Asthma status is associated with decreased risk of aggressive urothelial bladder cancer

Previous studies suggested an association between atopic conditions and specific cancers. The results on the association with urothelial bladder cancer (UBC) are scarce and inconsistent. To evaluate the association between asthma and risk of UBC, we considered 936 cases and 1022 controls from the Spanish Bladder Cancer/EPICURO Study (86% males, mean age 65. 4 years), a multicenter and hospital based case-control study conducted during 1998-2001. Participants were asked whether they had asthma and detailed information about occupational exposures, smoking habits, dietary factors, medical conditions, and history of medication was collected through face-to-face questionnaires performed by trained interviewers. Since asthma and UBC might share risk factors, association between patients' characteristics and asthma was studied in UBC controls. Association between UBC and asthma was assessed using logistic regression unadjusted and adjusted for potential confounders. The complex interrelationships, direct, and mediating effect of asthma on UBC, were appraised using counterfactual mediation models. Asthma was associated with a reduced risk of UBC (odds ratio (OR)=0.54, 95% confidence interval (CI) 0.37, 0.79) after adjusting for a wide range of confounders. No mediating effect was identified. The reduced risk associated with asthma was restricted to patients with high-risk non-muscle invasive (OR=0.25, 95%CI 0.10, 0.62) and muscle invasive UBC (OR=0.32, 95%CI 0.15, 0.69). Our results support that asthma is associated with a decreased risk of UBC, especially among aggressive tumors. Further work on the relationship between asthma and other atopic conditions and cancer risk should shed light on the relationship between immune response mechanisms and bladder carcinogenesis. This article is protected by copyright. All rights reserved.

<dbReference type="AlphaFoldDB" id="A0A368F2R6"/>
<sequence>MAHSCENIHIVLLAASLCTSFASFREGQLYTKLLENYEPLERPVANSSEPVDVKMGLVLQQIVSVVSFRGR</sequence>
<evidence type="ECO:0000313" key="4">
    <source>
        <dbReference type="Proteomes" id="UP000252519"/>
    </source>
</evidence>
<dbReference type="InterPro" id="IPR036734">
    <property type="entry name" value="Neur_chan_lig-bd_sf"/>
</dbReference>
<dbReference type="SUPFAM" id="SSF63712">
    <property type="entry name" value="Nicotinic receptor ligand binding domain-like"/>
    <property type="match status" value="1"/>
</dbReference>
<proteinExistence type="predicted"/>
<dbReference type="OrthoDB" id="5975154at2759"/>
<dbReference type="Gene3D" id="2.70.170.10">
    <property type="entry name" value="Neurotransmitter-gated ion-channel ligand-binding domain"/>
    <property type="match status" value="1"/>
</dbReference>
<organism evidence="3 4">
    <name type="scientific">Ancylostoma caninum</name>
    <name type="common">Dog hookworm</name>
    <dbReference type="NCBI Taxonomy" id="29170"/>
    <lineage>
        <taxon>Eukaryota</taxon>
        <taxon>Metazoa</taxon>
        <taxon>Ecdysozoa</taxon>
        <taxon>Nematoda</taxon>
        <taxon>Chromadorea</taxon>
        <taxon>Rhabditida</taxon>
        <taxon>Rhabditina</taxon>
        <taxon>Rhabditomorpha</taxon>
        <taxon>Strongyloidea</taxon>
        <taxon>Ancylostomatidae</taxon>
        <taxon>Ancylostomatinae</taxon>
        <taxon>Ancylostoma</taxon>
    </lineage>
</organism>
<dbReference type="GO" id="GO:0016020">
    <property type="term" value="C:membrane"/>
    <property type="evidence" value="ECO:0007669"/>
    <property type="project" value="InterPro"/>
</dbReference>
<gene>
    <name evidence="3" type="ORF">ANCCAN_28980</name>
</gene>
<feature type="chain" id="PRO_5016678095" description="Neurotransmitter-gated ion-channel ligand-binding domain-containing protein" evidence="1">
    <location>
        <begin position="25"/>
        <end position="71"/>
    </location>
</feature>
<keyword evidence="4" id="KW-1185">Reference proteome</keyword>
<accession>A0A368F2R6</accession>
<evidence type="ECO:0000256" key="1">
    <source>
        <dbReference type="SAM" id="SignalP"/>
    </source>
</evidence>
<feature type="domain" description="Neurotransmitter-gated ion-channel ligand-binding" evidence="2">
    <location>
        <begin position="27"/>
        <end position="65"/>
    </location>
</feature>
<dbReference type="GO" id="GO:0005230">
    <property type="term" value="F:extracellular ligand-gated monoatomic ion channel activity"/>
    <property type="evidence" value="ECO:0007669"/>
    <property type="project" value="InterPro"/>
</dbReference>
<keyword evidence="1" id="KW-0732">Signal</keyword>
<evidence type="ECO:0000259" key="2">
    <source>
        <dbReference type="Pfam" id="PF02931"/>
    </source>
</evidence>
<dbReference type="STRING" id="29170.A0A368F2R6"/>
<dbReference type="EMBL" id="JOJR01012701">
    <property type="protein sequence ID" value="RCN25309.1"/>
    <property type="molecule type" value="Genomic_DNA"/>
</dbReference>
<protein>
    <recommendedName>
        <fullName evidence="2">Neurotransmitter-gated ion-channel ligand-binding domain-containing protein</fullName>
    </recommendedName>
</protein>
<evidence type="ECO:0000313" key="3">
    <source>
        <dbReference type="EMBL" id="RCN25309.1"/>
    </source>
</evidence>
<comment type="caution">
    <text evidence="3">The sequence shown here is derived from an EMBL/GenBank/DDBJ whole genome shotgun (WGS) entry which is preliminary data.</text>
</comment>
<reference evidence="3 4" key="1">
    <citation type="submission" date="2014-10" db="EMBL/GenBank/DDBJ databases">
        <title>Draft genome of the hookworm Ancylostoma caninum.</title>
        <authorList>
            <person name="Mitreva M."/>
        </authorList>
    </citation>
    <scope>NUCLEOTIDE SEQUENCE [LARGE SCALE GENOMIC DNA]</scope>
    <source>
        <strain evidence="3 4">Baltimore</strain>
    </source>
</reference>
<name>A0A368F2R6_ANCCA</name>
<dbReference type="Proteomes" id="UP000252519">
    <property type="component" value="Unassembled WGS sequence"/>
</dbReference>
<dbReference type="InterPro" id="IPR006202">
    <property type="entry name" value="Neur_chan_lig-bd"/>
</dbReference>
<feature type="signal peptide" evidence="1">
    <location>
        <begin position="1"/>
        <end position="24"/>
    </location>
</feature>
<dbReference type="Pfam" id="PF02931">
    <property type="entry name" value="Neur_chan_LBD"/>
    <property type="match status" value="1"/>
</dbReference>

International journal of cancer. 2017 Sep 22 [Epub ahead of print]

Marta Rava, Maciej J Czachorowski, Debra Silverman, Mirari Márquez, Sirish Kishore, Adonina Tardón, Consol Serra, Montse García-Closas, Reina Garcia-Closas, Alfredo Carrato, Nathaniel Rothman, Francisco X Real, Manolis Kogevinas, Núria Malats

Genetic and Molecular Epidemiology Group, Spanish National Cancer Research Centre (CNIO), Madrid, and CIBERONC, Spain., Division of Cancer Epidemiology and Genetics, National Cancer Institute, Department of Health and Human Services, Bethesda, Maryland, USA., Department of Preventive Medicine, Universidad de Oviedo, and CIBERESP, Spain., Center for Research in Occupational Health (CiSAL), Universitat Pompeu Fabra, IMIM-Hospital del Mar Medical Research Institut, Barcelona, and CIBERESP, Spain., Hospital Universitario de Canarias, La Laguna, Spain., Servicio de Oncología, Hospital Universitario Ramon y Cajal, Madrid, Servicio de Oncología, Hospital Universitario de Elche, and CIBERONC, Spain., Epithelial Carcinogenesis Group, Spanish National Cancer Research Centre (CNIO), Madrid, Departament de Ciències Experimentals i de la Salut, Universitat Pompeu Fabra, Barcelona, and CIBERONC, Spain., Centre for Research in Environmental Epidemiology (CREAL), Parc de Salut Mar, Barcelona, and CIBERESP, Madrid, Spain.

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